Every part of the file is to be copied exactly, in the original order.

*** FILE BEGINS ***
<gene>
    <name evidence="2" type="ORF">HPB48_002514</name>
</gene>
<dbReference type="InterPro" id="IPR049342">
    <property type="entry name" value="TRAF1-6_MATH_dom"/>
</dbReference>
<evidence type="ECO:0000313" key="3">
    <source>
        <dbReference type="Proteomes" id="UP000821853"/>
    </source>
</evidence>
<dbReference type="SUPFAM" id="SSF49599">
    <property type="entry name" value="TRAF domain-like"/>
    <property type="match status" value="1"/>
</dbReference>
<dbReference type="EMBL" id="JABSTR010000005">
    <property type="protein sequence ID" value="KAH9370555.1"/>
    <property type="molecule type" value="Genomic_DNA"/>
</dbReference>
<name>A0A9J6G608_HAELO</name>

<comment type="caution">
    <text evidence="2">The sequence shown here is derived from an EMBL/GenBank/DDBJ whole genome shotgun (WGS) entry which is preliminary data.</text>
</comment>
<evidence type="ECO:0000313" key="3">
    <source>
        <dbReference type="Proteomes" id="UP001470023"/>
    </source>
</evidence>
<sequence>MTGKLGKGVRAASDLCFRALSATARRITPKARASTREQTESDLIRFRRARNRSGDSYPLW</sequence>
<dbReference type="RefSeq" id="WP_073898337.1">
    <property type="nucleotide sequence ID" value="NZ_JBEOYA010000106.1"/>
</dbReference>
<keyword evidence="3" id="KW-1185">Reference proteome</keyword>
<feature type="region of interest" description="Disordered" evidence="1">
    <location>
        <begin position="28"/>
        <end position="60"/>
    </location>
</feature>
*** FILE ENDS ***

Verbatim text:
<gene>
    <name evidence="2" type="ORF">HPB48_002514</name>
</gene>
<dbReference type="InterPro" id="IPR049342">
    <property type="entry name" value="TRAF1-6_MATH_dom"/>
</dbReference>
<evidence type="ECO:0000313" key="3">
    <source>
        <dbReference type="Proteomes" id="UP000821853"/>
    </source>
</evidence>
<dbReference type="SUPFAM" id="SSF49599">
    <property type="entry name" value="TRAF domain-like"/>
    <property type="match status" value="1"/>
</dbReference>
<dbReference type="EMBL" id="JABSTR010000005">
    <property type="protein sequence ID" value="KAH9370555.1"/>
    <property type="molecule type" value="Genomic_DNA"/>
</dbReference>
<name>A0A9J6G608_HAELO</name>

<comment type="caution">
    <text evidence="2">The sequence shown here is derived from an EMBL/GenBank/DDBJ whole genome shotgun (WGS) entry which is preliminary data.</text>
</comment>
<evidence type="ECO:0000313" key="3">
    <source>
        <dbReference type="Proteomes" id="UP001470023"/>
    </source>
</evidence>
<sequence>MTGKLGKGVRAASDLCFRALSATARRITPKARASTREQTESDLIRFRRARNRSGDSYPLW</sequence>
<dbReference type="RefSeq" id="WP_073898337.1">
    <property type="nucleotide sequence ID" value="NZ_JBEOYA010000106.1"/>
</dbReference>
<keyword evidence="3" id="KW-1185">Reference proteome</keyword>
<feature type="region of interest" description="Disordered" evidence="1">
    <location>
        <begin position="28"/>
        <end position="60"/>
    </location>
</feature>